The Sunday Mail
The Zimbabwe Media Commission (ZMC), expected to be reconstituted under a new law currently in the works, will be required to delegate some of its regulatory powers to an independent body of media practitioners in a development that is set to entrench self-regulation within the profession.
The Zimbabwe Media Commission Bill is set to scrap Government regulation of the industry while introducing co-regulation of the media between the ZMC and an independent professional body constituted by the industry.
The ZMC Bill is one of the three laws set to replace the Access to Information and Protection of Privacy Act (Aippa), scheduled for repeal soon.
Justice, Legal and Parliamentary Affairs Minister Ziyambi Ziyambi said last week regulation of the media industry would be liberalised.
ZMC, he said, will be moulded as a professional regulatory body in line with international best practice.
“We are in the process of unbundling AIPPA and discussions are ongoing.
“We have the Zimbabwe Media Commission Bill; the Protection of Privacy and Information Bill; and the Data Protection Bill and these are the Bills that constitute the unbundling of Aippa as part of the political and electoral reforms we are carrying out,” said Minister Ziyambi.
“The argument here is that it is not only the Electoral Act that impacts on the elections but there are other laws that may affect the conduct of elections; hence, the unbundling of Aippa and the repeal of laws such as Posa,” he said.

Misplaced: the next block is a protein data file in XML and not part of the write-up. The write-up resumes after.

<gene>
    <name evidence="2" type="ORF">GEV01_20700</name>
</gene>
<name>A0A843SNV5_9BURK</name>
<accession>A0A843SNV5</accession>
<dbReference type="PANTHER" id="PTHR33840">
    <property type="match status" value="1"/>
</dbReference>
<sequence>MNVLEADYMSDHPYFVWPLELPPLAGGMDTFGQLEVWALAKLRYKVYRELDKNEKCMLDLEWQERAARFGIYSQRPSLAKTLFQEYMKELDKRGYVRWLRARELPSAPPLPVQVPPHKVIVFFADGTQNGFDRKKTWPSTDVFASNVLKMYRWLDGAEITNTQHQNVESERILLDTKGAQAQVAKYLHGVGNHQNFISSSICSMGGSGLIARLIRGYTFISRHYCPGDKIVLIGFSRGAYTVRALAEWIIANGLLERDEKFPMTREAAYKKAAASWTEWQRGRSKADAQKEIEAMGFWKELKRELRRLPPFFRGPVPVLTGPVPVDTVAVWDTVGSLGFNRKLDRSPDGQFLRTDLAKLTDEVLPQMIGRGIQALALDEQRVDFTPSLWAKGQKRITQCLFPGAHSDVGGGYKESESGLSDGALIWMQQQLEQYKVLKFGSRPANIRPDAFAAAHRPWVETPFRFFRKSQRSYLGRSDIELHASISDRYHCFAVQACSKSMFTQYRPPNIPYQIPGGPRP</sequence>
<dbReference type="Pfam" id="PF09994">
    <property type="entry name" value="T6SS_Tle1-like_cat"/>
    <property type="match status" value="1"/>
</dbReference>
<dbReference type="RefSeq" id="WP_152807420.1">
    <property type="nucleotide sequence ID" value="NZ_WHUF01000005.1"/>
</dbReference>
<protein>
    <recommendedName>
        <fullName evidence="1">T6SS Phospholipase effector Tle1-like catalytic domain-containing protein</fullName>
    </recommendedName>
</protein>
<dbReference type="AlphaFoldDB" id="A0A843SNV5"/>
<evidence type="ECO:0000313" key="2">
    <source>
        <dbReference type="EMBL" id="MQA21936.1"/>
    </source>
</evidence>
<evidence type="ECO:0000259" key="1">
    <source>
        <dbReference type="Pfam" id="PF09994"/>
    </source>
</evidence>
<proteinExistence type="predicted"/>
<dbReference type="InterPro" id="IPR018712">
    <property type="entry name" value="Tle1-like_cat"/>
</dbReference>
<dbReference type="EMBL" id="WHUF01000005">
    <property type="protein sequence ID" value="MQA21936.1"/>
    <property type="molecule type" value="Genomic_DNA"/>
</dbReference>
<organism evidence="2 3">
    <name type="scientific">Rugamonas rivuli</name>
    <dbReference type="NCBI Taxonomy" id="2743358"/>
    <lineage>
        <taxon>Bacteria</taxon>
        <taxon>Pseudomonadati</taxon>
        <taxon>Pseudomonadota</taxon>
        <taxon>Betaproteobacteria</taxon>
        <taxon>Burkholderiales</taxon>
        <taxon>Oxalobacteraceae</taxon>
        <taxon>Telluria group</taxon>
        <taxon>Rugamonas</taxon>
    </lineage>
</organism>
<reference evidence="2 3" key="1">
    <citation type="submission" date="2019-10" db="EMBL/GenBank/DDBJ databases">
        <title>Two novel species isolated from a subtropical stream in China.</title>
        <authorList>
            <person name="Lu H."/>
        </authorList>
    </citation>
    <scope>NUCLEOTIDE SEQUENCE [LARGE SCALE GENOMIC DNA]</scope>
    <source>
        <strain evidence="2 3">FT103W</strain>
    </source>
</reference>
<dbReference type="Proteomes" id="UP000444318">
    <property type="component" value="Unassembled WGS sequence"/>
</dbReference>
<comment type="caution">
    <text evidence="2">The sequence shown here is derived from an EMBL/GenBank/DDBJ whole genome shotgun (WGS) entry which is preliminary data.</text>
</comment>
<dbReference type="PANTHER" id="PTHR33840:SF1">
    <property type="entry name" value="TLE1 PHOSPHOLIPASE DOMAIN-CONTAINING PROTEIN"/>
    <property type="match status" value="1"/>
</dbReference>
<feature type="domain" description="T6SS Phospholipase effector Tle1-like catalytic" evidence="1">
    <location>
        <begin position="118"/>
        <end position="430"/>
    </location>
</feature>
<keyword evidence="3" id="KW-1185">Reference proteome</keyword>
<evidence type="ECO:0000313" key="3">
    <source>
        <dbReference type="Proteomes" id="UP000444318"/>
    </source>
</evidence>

But perhaps one of the key highlights of the envisaged law is the decriminalisation of the profession.
There was a feeling in the industry that Government regulation in the sector was overly intrusive.
“Aippa had created some form of undesirable regulation of the journalism profession, and the argument was that the world over that is not something that was there as best practice, although regulation is not a bad idea.
“Our thinking is the moment you acknowledge the existence of a profession, you need to create a body that self-regulates and then that body is the one that would then say your conduct borders on criminal activity and act as a complainant.
“We do not want a situation where a policeman walks into a newsroom and arrests a journalist alleging that a story written by that journalist is criminal,” explained Minister Ziyambi.
Government, he added, plans to make the ZMC as independent as other professional bodies.
The new law will mandate ZMC to enforce good and ethical practices in the industry while promoting the use of all official languages.
It will also compel the self-regulating body to take action against journalists who breach the law or any industry code of conduct.
Voluntary Media Council of Zimbabwe director Mr Loughty Dube, who is also a participant in the drafting of the new law, said the proposed provisions are in line with international best practice.
“We are happy about the new structure because it is not the business of the Government to control the media.
“We had the Impi (Information and Media Panel of Inquiry), which also recommended that co-regulation was the way to go and this is also partly in line with the Banjul and the Windhoek declarations that propose self-regulation as the way to go.
“We cannot wish away the ZMC because it’s a Constitutional body but co-regulation is the way to go.”
Impi was set up in December 2013 to promote high professional standards in the industry.